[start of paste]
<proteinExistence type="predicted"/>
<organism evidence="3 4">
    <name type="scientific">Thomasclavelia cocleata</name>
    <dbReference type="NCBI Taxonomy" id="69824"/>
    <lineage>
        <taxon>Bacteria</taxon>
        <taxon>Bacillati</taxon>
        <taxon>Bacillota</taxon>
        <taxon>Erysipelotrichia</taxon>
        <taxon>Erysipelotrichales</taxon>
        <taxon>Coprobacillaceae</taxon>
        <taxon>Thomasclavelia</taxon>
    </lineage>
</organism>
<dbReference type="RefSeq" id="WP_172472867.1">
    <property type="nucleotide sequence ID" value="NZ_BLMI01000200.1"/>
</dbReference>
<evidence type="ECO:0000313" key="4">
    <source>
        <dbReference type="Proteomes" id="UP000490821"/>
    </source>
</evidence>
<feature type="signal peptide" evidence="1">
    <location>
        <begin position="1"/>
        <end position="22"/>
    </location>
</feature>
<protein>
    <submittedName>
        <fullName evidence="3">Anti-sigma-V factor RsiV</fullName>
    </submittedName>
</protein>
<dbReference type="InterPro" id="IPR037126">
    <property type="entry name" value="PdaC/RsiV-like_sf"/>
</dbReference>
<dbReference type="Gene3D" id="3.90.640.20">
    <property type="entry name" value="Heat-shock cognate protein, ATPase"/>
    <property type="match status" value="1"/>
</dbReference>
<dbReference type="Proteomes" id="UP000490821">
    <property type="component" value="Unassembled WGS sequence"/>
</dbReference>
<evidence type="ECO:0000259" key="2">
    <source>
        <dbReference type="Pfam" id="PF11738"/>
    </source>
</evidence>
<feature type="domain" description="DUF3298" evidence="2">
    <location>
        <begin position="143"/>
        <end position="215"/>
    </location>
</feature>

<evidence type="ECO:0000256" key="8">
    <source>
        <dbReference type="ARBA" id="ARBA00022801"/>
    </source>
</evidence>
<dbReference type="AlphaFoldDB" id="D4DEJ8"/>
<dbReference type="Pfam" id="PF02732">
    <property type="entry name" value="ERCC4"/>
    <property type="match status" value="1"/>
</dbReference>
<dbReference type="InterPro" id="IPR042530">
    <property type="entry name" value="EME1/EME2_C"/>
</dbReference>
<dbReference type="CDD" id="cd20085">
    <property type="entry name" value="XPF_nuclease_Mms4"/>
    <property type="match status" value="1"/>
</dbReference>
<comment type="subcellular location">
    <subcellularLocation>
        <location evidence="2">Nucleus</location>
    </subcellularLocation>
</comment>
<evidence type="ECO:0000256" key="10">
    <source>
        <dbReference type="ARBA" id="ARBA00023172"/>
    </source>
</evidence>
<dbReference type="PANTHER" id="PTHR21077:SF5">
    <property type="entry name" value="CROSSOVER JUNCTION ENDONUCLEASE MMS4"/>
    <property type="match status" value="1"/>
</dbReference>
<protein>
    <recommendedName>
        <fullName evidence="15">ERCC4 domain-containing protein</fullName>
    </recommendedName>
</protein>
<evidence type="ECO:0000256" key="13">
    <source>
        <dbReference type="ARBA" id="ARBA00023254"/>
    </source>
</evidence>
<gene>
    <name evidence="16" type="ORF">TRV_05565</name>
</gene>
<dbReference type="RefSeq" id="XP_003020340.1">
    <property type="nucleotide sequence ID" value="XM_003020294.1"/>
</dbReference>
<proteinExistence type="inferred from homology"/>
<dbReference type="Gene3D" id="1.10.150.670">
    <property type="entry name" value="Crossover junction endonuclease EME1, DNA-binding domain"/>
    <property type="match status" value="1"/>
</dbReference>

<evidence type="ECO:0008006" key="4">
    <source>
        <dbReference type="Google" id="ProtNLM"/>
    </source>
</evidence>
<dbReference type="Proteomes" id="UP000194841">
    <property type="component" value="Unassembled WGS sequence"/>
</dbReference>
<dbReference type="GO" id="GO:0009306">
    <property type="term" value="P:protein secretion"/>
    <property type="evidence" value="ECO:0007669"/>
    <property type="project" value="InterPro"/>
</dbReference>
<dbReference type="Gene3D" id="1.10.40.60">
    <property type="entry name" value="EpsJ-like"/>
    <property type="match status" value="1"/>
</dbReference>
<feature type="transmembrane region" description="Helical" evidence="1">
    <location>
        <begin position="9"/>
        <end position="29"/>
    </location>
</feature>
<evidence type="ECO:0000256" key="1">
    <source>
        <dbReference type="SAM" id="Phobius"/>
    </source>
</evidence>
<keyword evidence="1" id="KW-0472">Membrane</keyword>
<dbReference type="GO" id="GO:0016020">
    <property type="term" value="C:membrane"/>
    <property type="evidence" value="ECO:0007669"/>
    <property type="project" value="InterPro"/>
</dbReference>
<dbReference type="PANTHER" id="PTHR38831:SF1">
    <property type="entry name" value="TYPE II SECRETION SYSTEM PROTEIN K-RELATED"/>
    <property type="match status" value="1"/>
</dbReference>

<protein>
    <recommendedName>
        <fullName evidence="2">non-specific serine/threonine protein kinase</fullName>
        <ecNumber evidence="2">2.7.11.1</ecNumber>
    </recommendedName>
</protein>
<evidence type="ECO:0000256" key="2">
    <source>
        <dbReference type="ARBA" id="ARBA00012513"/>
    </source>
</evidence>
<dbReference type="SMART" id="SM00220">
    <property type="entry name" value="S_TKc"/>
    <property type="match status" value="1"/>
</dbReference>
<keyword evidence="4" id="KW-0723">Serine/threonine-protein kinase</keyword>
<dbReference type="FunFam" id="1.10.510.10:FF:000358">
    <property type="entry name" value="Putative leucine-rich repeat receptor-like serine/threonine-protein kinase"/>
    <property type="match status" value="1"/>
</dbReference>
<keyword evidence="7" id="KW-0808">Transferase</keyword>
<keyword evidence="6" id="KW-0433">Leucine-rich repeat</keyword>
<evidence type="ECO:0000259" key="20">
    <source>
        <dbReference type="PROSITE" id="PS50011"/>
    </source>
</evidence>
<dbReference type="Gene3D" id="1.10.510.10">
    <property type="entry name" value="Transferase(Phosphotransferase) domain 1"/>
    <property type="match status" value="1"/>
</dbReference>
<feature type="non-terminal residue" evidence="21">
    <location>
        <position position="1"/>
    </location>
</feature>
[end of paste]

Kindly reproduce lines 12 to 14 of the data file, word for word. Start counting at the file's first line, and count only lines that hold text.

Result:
        <taxon>Thomasclavelia</taxon>
    </lineage>
</organism>